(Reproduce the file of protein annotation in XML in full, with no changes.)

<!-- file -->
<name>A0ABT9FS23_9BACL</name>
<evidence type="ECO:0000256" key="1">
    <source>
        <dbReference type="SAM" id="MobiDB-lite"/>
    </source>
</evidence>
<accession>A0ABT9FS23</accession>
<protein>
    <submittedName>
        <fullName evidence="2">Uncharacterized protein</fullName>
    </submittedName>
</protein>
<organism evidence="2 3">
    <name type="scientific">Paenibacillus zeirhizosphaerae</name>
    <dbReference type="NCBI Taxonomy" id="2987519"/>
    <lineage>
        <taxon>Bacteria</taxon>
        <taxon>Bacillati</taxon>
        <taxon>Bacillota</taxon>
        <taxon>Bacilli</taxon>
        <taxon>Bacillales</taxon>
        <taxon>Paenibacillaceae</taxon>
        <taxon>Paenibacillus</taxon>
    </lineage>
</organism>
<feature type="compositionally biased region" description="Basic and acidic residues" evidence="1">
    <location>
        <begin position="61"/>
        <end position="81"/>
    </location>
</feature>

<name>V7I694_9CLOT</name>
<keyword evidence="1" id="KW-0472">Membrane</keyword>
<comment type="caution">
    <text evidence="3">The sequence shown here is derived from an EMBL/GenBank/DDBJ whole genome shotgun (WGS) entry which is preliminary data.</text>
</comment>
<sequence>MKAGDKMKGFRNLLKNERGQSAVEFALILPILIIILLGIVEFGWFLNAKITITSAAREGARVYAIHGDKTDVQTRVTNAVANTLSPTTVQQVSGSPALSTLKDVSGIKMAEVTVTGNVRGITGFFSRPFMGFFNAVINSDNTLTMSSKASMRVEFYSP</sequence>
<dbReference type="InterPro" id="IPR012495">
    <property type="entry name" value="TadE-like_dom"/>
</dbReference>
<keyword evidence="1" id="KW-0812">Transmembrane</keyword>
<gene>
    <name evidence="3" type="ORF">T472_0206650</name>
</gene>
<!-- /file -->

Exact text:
<name>A0ABT9FS23_9BACL</name>
<evidence type="ECO:0000256" key="1">
    <source>
        <dbReference type="SAM" id="MobiDB-lite"/>
    </source>
</evidence>
<accession>A0ABT9FS23</accession>
<protein>
    <submittedName>
        <fullName evidence="2">Uncharacterized protein</fullName>
    </submittedName>
</protein>
<organism evidence="2 3">
    <name type="scientific">Paenibacillus zeirhizosphaerae</name>
    <dbReference type="NCBI Taxonomy" id="2987519"/>
    <lineage>
        <taxon>Bacteria</taxon>
        <taxon>Bacillati</taxon>
        <taxon>Bacillota</taxon>
        <taxon>Bacilli</taxon>
        <taxon>Bacillales</taxon>
        <taxon>Paenibacillaceae</taxon>
        <taxon>Paenibacillus</taxon>
    </lineage>
</organism>
<feature type="compositionally biased region" description="Basic and acidic residues" evidence="1">
    <location>
        <begin position="61"/>
        <end position="81"/>
    </location>
</feature>

<name>V7I694_9CLOT</name>
<keyword evidence="1" id="KW-0472">Membrane</keyword>
<comment type="caution">
    <text evidence="3">The sequence shown here is derived from an EMBL/GenBank/DDBJ whole genome shotgun (WGS) entry which is preliminary data.</text>
</comment>
<sequence>MKAGDKMKGFRNLLKNERGQSAVEFALILPILIIILLGIVEFGWFLNAKITITSAAREGARVYAIHGDKTDVQTRVTNAVANTLSPTTVQQVSGSPALSTLKDVSGIKMAEVTVTGNVRGITGFFSRPFMGFFNAVINSDNTLTMSSKASMRVEFYSP</sequence>
<dbReference type="InterPro" id="IPR012495">
    <property type="entry name" value="TadE-like_dom"/>
</dbReference>
<keyword evidence="1" id="KW-0812">Transmembrane</keyword>
<gene>
    <name evidence="3" type="ORF">T472_0206650</name>
</gene>